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Biogen’s Lecanemab shows less cognitive decline with Alzheimer’s, but more brain swelling


Amyloid plaques in Alzheimer's disease

Artur Plawgo

New data on Biogen (NASDAQ:BIIB) and Eisai’s (OTCPK:ESALY) (OTCPK:ESALF) Alzheimer’s lecanemab trial showed that although the biologic resulted in moderately less cognitive and functional impairment than placebo, it also associated with higher rates of brain swelling and bleeding.

The Phase 3 study of nearly 1800 patients with early-stage Alzheimer’s disease lasting 18 months concluded that longer trials are needed to determine the efficacy and safety of lecanemab.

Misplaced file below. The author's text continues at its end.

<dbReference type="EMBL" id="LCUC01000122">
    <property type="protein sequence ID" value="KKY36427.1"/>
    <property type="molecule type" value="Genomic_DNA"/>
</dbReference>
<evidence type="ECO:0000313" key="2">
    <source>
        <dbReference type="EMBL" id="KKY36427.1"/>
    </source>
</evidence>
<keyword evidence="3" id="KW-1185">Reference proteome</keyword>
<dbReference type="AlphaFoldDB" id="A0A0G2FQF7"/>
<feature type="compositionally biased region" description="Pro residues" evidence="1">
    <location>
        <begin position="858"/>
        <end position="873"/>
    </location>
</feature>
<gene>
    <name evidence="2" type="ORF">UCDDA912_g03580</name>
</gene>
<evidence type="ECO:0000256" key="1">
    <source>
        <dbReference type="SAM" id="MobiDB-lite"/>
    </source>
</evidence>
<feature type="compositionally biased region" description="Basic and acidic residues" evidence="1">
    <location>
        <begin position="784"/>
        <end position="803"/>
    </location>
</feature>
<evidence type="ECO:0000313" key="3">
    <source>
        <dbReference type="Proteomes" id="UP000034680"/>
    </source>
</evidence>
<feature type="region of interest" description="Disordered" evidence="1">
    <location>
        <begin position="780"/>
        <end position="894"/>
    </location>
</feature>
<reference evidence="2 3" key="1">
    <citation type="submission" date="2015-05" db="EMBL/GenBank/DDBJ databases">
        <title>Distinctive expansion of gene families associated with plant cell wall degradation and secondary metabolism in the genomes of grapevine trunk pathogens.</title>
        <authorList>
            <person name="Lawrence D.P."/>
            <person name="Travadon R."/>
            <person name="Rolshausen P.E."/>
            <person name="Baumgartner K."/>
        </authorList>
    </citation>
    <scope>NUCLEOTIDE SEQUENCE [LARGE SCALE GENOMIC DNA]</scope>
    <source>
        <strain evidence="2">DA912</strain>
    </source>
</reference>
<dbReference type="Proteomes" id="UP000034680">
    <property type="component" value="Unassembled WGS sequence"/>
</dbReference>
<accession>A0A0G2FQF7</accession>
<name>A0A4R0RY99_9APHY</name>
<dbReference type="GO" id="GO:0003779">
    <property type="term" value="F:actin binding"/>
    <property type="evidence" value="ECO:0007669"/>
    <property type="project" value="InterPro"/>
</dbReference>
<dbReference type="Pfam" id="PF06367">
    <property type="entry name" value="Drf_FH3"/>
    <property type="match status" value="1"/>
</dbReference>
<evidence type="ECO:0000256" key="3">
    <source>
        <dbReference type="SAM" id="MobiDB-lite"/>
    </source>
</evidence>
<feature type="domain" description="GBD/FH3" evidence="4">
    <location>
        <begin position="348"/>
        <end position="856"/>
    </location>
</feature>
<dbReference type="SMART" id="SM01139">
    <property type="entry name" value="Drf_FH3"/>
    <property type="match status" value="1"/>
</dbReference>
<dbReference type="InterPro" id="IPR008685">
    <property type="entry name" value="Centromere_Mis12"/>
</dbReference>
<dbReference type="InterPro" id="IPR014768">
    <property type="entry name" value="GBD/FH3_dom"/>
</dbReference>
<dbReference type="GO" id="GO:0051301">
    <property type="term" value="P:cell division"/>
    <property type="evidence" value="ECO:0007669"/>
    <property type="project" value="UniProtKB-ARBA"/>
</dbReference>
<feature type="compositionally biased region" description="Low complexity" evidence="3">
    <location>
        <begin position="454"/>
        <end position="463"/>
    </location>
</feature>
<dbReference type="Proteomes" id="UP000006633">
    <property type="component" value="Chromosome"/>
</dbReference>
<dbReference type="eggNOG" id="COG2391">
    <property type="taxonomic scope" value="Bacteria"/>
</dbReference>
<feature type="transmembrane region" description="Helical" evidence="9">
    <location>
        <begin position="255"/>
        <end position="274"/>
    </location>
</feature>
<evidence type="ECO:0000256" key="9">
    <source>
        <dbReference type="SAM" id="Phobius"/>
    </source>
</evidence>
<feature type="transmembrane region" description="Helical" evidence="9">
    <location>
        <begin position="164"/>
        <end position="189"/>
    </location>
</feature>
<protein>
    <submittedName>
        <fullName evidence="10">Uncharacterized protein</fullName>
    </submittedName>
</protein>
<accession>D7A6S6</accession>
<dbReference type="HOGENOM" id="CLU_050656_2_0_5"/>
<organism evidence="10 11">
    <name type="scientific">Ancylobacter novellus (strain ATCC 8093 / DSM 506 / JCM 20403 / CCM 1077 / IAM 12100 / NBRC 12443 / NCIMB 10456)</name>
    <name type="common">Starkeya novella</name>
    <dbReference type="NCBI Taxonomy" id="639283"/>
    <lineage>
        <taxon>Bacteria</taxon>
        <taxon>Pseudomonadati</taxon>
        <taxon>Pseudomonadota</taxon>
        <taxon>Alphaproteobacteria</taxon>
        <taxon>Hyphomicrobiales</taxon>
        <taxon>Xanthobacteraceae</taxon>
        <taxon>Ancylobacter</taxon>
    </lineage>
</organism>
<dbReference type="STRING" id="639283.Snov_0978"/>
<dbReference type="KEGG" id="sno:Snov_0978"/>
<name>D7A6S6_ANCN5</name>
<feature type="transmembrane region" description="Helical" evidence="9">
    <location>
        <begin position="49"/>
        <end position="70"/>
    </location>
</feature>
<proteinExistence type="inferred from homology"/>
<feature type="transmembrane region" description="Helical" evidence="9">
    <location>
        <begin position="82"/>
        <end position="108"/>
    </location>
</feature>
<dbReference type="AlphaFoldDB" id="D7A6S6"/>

The study, published in the journal New England Journal of Medicine, sponsored by two companies. FDA prepares to act on lecanemab by January 6.

Data show that based on the Clinical Dementia–Total Boxes Rating (CDR-SB), a scale of 18, people taking lecanemab showed an average cognitive decline of 1.21 points, compared with 1 .66 points for those taking a placebo. That’s a 27% difference.

For brain swelling, ~13% of lecanemab patients experienced brain swelling compared with 2% of patients receiving placebo. Swelling is considered mild to moderate. For brain bleeding, the numbers were 17% and 9%, respectively.

In addition, six deaths were reported in the lecanemab group and seven in the placebo group. However, the researchers said the deaths were not related to lecanemab or to swelling or bleeding in the brain.

On Monday, the magazine Science report a death related to lecanemab.

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